Me: “Don’t think so. They’re a bit too far apart.”

13 Responses to “Festival Round-Up/Fatigue”

  1. BEAUTIFUL shot of Edinburgh.

  2. Is Tilda present? (She’s a very busy goddess I know.)

  3. That was last night’s sky, very impressive at 11pm.

    Tilda has her own festival, with Mark Cousins. So I haven’t seen her this time, but a few people like Connery are around whom I also haven’t seen.

  4. Tilda could’t get out of filming commitments to come to EIFF this year.

    And that picture makes Lothian Road almost aluring… dear Shadowplay readers the reality is Quite Different.

  5. Oh, the truth is even more shocking — that’s Great Junction Street! Which is a horrible dump.

  6. Forgive me being unable to recognise Great Junction St but endless days and nights toiling at Festival Bed Mine have made me so effing tired….

  7. Ian Hoey Says:

    If you’re going to make derogatory comments about the Cameo on behalf of anyone, John Cobban in this instance, I suggest you get them to qualify it first.

  8. John could tell you more, and would be delighted to do so, I suspect. Since I haven’t heard Wide Open Spaces at any other venue, I can’t personally attest to what he found lacking. He, of course, knows exactly how he intended the film to sound. If you’d like me to put him in touch with you to discuss the matter, I can probably arrange it.

    I’m not sure if technically I DID make a derogatory comment about the Cameo. I reported that John Cobban wanted me to…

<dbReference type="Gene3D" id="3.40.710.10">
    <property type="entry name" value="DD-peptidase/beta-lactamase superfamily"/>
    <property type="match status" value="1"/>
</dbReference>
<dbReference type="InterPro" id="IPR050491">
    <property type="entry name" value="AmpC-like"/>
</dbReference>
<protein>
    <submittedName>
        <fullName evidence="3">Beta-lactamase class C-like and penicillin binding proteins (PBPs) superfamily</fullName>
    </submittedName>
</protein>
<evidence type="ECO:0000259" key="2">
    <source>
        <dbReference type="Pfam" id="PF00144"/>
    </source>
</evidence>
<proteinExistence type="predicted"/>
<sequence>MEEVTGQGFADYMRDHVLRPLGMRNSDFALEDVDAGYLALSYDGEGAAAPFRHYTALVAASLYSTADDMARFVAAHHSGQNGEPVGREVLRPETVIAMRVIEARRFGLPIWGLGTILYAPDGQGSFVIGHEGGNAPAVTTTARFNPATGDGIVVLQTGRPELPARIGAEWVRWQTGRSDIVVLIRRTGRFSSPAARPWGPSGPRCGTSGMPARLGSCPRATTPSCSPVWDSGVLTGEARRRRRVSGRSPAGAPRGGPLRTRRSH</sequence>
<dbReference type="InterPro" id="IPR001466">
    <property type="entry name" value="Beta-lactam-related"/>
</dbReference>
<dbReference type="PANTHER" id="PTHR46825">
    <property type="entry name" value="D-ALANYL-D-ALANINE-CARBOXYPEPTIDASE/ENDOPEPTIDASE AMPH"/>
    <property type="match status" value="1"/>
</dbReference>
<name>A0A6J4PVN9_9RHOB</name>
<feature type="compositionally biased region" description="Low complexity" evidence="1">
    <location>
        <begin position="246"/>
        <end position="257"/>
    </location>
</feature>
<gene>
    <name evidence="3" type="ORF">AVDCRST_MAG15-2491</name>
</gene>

I like the Cameo, personally, as a place to see films, and I enjoy its history. My parents saw The Seven Samurai there.

  9. Ian Hoey Says:

    Thanks for the offer but I’ve got no need to speak to John about whatever he was alleging. During the Film Festival it’s a not unknown occurrence for the people associated with a film to complain that the cinema screening the film is somehow not doing their feature (or short) justice. The vast majority of the time the problem actually lies with the version of the film in question that has been supplied or the instructions given to the EIFF technical department and has nothing to do with whichever cinema is screening it. If John had an issue with what was being shown he should have brought it up with our and/or the EIFF representatives at the time.

    As for you not technically making a derogatory comment about the Cameo, if I were to put the following comment on the Cameo website –
    “Joe Bloggs wants me to say that the David Cairns is [insert insult here]” – would you think I was completely unassociated from the comment?

  10. Well, I might well ask for clarification, as you have, there’s no question of that. I don’t blame you for taking it personally. I’ve worked with John so I know his expertise and so I felt his comments deserved airing.

    You say that the vast majority of the time the problem is with the prints or the instructions, but that presumably leaves a minority of the time when the sound system/projection is at fault. Perhaps a discussion of the issue could prove which is the case in this instance?

  11. Ian Hoey Says:

    It’s not that I’m taking it personally, it’s my job to respond to any negative publicity regarding the Cameo. I’m sure you’ve got my email address so feel free to send me any comments from John and I’ll take a look at what he has to say.

  12. I’ll ask John for his thoughts.

  13. i`m happy that you wrote about that movie, becus `abbas kiyarostami` is a good filmmaker and i love his movies.
    `10` and `life and nothing` are great. you have too see those. and i think `shirin` is wonderfull and beutifull!